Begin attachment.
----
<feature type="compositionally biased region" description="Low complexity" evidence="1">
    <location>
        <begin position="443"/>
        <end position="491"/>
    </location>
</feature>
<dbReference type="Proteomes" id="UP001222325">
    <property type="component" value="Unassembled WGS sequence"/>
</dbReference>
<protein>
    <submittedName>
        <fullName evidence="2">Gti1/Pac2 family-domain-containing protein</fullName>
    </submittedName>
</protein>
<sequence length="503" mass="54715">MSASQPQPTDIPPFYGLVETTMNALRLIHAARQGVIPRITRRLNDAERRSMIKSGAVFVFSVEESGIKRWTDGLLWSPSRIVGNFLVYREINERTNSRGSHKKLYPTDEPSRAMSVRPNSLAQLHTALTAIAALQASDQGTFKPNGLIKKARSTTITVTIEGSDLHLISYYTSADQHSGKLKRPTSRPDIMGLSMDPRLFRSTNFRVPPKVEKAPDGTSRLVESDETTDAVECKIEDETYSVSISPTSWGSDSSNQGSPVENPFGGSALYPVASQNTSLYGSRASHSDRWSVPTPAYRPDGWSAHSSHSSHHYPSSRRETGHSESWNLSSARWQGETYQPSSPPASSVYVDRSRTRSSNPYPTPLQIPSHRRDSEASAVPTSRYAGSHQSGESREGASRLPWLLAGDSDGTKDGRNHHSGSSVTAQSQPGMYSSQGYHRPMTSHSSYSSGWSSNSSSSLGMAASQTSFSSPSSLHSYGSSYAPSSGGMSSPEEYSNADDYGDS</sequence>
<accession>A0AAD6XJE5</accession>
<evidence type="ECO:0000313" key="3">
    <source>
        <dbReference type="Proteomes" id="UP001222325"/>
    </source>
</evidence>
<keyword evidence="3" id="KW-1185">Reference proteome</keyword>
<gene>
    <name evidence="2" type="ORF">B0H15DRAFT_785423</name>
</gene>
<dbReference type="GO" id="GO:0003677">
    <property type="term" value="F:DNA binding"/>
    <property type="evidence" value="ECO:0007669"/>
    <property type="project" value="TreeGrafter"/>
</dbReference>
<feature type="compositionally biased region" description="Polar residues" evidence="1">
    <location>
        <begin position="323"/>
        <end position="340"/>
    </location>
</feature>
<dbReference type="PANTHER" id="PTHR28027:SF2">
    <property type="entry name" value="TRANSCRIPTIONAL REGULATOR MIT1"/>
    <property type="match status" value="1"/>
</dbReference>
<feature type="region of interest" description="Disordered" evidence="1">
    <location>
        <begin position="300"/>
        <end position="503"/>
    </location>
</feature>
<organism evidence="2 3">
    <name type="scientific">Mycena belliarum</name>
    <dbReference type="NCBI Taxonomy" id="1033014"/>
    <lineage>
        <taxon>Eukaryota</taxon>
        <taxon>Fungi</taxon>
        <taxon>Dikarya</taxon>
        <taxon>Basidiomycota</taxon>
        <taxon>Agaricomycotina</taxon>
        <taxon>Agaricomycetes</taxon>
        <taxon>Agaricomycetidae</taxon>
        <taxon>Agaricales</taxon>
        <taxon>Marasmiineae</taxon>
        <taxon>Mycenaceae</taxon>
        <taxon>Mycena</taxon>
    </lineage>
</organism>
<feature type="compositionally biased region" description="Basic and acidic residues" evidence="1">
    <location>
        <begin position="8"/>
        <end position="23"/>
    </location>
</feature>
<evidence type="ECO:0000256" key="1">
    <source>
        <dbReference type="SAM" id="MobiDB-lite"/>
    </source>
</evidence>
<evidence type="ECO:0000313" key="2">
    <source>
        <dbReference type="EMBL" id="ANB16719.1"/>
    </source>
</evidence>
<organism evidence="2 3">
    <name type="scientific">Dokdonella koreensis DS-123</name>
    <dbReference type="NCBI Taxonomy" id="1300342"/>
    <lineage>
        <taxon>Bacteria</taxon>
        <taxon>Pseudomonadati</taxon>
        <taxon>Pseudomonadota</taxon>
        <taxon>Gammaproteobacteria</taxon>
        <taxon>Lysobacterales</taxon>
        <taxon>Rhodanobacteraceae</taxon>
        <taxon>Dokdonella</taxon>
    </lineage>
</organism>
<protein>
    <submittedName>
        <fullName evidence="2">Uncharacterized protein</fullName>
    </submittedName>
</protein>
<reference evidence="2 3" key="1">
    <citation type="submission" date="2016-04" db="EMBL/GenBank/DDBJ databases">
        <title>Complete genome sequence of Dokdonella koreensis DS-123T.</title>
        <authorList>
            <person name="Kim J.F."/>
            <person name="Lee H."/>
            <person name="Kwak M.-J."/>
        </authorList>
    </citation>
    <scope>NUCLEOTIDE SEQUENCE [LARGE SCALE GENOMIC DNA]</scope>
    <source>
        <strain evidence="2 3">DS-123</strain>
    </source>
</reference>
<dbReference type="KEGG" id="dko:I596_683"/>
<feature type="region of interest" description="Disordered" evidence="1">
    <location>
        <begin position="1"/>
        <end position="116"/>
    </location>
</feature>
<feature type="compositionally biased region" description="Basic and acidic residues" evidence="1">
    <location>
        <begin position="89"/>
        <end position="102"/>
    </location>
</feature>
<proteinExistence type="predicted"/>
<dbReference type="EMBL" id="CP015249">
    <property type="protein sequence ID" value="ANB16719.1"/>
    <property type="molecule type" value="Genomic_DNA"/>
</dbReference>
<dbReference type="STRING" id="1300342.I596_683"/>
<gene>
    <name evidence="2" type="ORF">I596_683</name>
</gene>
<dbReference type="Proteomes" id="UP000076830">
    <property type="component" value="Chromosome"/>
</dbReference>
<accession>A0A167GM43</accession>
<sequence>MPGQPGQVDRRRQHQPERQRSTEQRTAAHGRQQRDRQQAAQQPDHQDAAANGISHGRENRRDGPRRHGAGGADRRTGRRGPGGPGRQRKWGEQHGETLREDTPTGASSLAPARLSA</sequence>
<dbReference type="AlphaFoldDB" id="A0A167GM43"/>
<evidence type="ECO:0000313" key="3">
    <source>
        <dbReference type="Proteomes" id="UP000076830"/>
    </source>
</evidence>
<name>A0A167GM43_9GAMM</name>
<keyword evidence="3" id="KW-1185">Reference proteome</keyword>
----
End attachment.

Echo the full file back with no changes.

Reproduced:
<feature type="compositionally biased region" description="Low complexity" evidence="1">
    <location>
        <begin position="443"/>
        <end position="491"/>
    </location>
</feature>
<dbReference type="Proteomes" id="UP001222325">
    <property type="component" value="Unassembled WGS sequence"/>
</dbReference>
<protein>
    <submittedName>
        <fullName evidence="2">Gti1/Pac2 family-domain-containing protein</fullName>
    </submittedName>
</protein>
<sequence length="503" mass="54715">MSASQPQPTDIPPFYGLVETTMNALRLIHAARQGVIPRITRRLNDAERRSMIKSGAVFVFSVEESGIKRWTDGLLWSPSRIVGNFLVYREINERTNSRGSHKKLYPTDEPSRAMSVRPNSLAQLHTALTAIAALQASDQGTFKPNGLIKKARSTTITVTIEGSDLHLISYYTSADQHSGKLKRPTSRPDIMGLSMDPRLFRSTNFRVPPKVEKAPDGTSRLVESDETTDAVECKIEDETYSVSISPTSWGSDSSNQGSPVENPFGGSALYPVASQNTSLYGSRASHSDRWSVPTPAYRPDGWSAHSSHSSHHYPSSRRETGHSESWNLSSARWQGETYQPSSPPASSVYVDRSRTRSSNPYPTPLQIPSHRRDSEASAVPTSRYAGSHQSGESREGASRLPWLLAGDSDGTKDGRNHHSGSSVTAQSQPGMYSSQGYHRPMTSHSSYSSGWSSNSSSSLGMAASQTSFSSPSSLHSYGSSYAPSSGGMSSPEEYSNADDYGDS</sequence>
<accession>A0AAD6XJE5</accession>
<evidence type="ECO:0000313" key="3">
    <source>
        <dbReference type="Proteomes" id="UP001222325"/>
    </source>
</evidence>
<keyword evidence="3" id="KW-1185">Reference proteome</keyword>
<gene>
    <name evidence="2" type="ORF">B0H15DRAFT_785423</name>
</gene>
<dbReference type="GO" id="GO:0003677">
    <property type="term" value="F:DNA binding"/>
    <property type="evidence" value="ECO:0007669"/>
    <property type="project" value="TreeGrafter"/>
</dbReference>
<feature type="compositionally biased region" description="Polar residues" evidence="1">
    <location>
        <begin position="323"/>
        <end position="340"/>
    </location>
</feature>
<dbReference type="PANTHER" id="PTHR28027:SF2">
    <property type="entry name" value="TRANSCRIPTIONAL REGULATOR MIT1"/>
    <property type="match status" value="1"/>
</dbReference>
<feature type="region of interest" description="Disordered" evidence="1">
    <location>
        <begin position="300"/>
        <end position="503"/>
    </location>
</feature>
<organism evidence="2 3">
    <name type="scientific">Mycena belliarum</name>
    <dbReference type="NCBI Taxonomy" id="1033014"/>
    <lineage>
        <taxon>Eukaryota</taxon>
        <taxon>Fungi</taxon>
        <taxon>Dikarya</taxon>
        <taxon>Basidiomycota</taxon>
        <taxon>Agaricomycotina</taxon>
        <taxon>Agaricomycetes</taxon>
        <taxon>Agaricomycetidae</taxon>
        <taxon>Agaricales</taxon>
        <taxon>Marasmiineae</taxon>
        <taxon>Mycenaceae</taxon>
        <taxon>Mycena</taxon>
    </lineage>
</organism>
<feature type="compositionally biased region" description="Basic and acidic residues" evidence="1">
    <location>
        <begin position="8"/>
        <end position="23"/>
    </location>
</feature>
<evidence type="ECO:0000256" key="1">
    <source>
        <dbReference type="SAM" id="MobiDB-lite"/>
    </source>
</evidence>
<evidence type="ECO:0000313" key="2">
    <source>
        <dbReference type="EMBL" id="ANB16719.1"/>
    </source>
</evidence>
<organism evidence="2 3">
    <name type="scientific">Dokdonella koreensis DS-123</name>
    <dbReference type="NCBI Taxonomy" id="1300342"/>
    <lineage>
        <taxon>Bacteria</taxon>
        <taxon>Pseudomonadati</taxon>
        <taxon>Pseudomonadota</taxon>
        <taxon>Gammaproteobacteria</taxon>
        <taxon>Lysobacterales</taxon>
        <taxon>Rhodanobacteraceae</taxon>
        <taxon>Dokdonella</taxon>
    </lineage>
</organism>
<protein>
    <submittedName>
        <fullName evidence="2">Uncharacterized protein</fullName>
    </submittedName>
</protein>
<reference evidence="2 3" key="1">
    <citation type="submission" date="2016-04" db="EMBL/GenBank/DDBJ databases">
        <title>Complete genome sequence of Dokdonella koreensis DS-123T.</title>
        <authorList>
            <person name="Kim J.F."/>
            <person name="Lee H."/>
            <person name="Kwak M.-J."/>
        </authorList>
    </citation>
    <scope>NUCLEOTIDE SEQUENCE [LARGE SCALE GENOMIC DNA]</scope>
    <source>
        <strain evidence="2 3">DS-123</strain>
    </source>
</reference>
<dbReference type="KEGG" id="dko:I596_683"/>
<feature type="region of interest" description="Disordered" evidence="1">
    <location>
        <begin position="1"/>
        <end position="116"/>
    </location>
</feature>
<feature type="compositionally biased region" description="Basic and acidic residues" evidence="1">
    <location>
        <begin position="89"/>
        <end position="102"/>
    </location>
</feature>
<proteinExistence type="predicted"/>
<dbReference type="EMBL" id="CP015249">
    <property type="protein sequence ID" value="ANB16719.1"/>
    <property type="molecule type" value="Genomic_DNA"/>
</dbReference>
<dbReference type="STRING" id="1300342.I596_683"/>
<gene>
    <name evidence="2" type="ORF">I596_683</name>
</gene>
<dbReference type="Proteomes" id="UP000076830">
    <property type="component" value="Chromosome"/>
</dbReference>
<accession>A0A167GM43</accession>
<sequence>MPGQPGQVDRRRQHQPERQRSTEQRTAAHGRQQRDRQQAAQQPDHQDAAANGISHGRENRRDGPRRHGAGGADRRTGRRGPGGPGRQRKWGEQHGETLREDTPTGASSLAPARLSA</sequence>
<dbReference type="AlphaFoldDB" id="A0A167GM43"/>
<evidence type="ECO:0000313" key="3">
    <source>
        <dbReference type="Proteomes" id="UP000076830"/>
    </source>
</evidence>
<name>A0A167GM43_9GAMM</name>
<keyword evidence="3" id="KW-1185">Reference proteome</keyword>